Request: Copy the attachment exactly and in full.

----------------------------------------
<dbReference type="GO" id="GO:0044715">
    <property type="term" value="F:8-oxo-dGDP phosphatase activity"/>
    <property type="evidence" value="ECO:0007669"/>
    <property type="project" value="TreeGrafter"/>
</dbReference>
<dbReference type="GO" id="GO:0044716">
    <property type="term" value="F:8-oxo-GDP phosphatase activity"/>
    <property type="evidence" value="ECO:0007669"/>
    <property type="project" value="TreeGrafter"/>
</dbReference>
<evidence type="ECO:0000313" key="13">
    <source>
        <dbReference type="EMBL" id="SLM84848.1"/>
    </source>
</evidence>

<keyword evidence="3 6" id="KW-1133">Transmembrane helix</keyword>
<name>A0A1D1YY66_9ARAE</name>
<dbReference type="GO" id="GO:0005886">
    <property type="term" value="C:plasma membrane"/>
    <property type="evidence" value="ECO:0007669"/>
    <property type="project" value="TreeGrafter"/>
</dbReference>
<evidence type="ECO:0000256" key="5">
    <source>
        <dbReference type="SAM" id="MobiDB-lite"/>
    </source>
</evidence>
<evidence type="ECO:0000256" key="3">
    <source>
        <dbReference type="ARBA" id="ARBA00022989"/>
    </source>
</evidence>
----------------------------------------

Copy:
<dbReference type="GO" id="GO:0044715">
    <property type="term" value="F:8-oxo-dGDP phosphatase activity"/>
    <property type="evidence" value="ECO:0007669"/>
    <property type="project" value="TreeGrafter"/>
</dbReference>
<dbReference type="GO" id="GO:0044716">
    <property type="term" value="F:8-oxo-GDP phosphatase activity"/>
    <property type="evidence" value="ECO:0007669"/>
    <property type="project" value="TreeGrafter"/>
</dbReference>
<evidence type="ECO:0000313" key="13">
    <source>
        <dbReference type="EMBL" id="SLM84848.1"/>
    </source>
</evidence>

<keyword evidence="3 6" id="KW-1133">Transmembrane helix</keyword>
<name>A0A1D1YY66_9ARAE</name>
<dbReference type="GO" id="GO:0005886">
    <property type="term" value="C:plasma membrane"/>
    <property type="evidence" value="ECO:0007669"/>
    <property type="project" value="TreeGrafter"/>
</dbReference>
<evidence type="ECO:0000256" key="5">
    <source>
        <dbReference type="SAM" id="MobiDB-lite"/>
    </source>
</evidence>
<evidence type="ECO:0000256" key="3">
    <source>
        <dbReference type="ARBA" id="ARBA00022989"/>
    </source>
</evidence>